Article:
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In an employer victory, a federal District Court in Wisconsin has ruled against the Equal Employment Opportunity Commission, and held that a plastic manufacturer's policy of requiring employees to participate in its wellness program to be eligible for coverage in its group health insurance plan does not violate the Americans with Disabilities Act.
Judge Barbara B. Crabb, of U.S. District Court in Madison, Wisconsin, held in her Dec. 31 ruling in Equal Employment Opportunity Commission v. Flambeau Inc. that the Baraboo, Wisconsin-based firm's policy was protected under the ADA's safe harbor provision in requiring employees to complete health risk assessments and biometric screenings to be eligible for health coverage.
“I conclude that the protection set forth in the ADA's safe harbor enable employers to design insurance benefit plans that require otherwise prohibited medical examinations as a condition of enrollment,” said Judge Crabb in her ruling granting Flambeau summary judgment dismissing the case.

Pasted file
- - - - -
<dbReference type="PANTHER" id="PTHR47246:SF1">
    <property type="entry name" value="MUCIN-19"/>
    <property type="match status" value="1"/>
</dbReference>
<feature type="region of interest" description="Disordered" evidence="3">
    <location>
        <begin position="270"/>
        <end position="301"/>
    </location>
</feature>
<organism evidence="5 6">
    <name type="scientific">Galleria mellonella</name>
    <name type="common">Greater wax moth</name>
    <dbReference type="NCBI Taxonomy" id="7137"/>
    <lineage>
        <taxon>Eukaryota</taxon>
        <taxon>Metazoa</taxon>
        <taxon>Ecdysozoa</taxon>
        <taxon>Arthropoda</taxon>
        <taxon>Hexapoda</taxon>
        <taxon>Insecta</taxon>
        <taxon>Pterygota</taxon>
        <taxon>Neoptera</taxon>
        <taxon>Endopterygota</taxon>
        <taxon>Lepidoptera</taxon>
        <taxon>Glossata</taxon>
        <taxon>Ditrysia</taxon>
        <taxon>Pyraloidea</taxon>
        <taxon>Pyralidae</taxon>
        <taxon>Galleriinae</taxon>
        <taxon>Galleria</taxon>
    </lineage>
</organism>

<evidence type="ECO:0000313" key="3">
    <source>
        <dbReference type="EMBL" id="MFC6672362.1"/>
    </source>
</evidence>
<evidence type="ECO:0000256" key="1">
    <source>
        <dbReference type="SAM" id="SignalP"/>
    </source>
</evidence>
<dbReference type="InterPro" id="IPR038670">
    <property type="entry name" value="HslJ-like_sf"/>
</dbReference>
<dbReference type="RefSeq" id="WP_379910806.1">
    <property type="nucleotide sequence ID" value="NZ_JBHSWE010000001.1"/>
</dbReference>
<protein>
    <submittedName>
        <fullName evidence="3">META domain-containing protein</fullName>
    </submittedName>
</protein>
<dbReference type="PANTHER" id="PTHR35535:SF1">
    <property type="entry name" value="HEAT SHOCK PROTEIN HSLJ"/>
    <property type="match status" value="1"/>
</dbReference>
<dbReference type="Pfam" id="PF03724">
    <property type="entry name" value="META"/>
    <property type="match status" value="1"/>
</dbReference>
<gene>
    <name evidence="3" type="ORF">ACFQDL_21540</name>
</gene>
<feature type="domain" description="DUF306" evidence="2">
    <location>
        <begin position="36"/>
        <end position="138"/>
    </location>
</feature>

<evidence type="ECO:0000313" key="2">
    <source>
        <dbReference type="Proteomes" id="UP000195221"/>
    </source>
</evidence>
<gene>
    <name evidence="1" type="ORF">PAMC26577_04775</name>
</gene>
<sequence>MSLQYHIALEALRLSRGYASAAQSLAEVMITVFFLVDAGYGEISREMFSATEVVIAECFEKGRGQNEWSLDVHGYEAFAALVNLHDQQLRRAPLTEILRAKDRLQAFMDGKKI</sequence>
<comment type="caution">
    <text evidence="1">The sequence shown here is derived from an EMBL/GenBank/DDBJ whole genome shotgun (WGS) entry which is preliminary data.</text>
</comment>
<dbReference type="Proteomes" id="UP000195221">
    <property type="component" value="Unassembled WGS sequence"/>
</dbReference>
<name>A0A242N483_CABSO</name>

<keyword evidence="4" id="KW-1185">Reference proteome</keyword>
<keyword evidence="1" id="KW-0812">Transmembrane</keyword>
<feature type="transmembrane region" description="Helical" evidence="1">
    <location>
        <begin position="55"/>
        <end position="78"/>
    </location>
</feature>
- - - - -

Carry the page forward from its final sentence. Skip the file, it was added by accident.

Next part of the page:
An EEOC spokeswoman said in a statement the agency is reviewing the decision and considering its options.
“Employers can celebrate this ruling, but cautiously,” said Richard R. Meneghello, a partner with Fisher & Phillips L.L.P. in Portland, Oregon, in observing it only applies to Wisconsin employers.
However, he added, “It's good news because it's one of the first shots to be fired in this battle,” and although he anticipates the EEOC will appeal the ruling, “it's always good to get a win at this stage.”
The U.S. Equal Employment Opportunity Commission is not backing down from its lawsuit challenging a Baraboo, Wisconsin-based employer's use of health risk assessments and biometric screenings in its wellness program.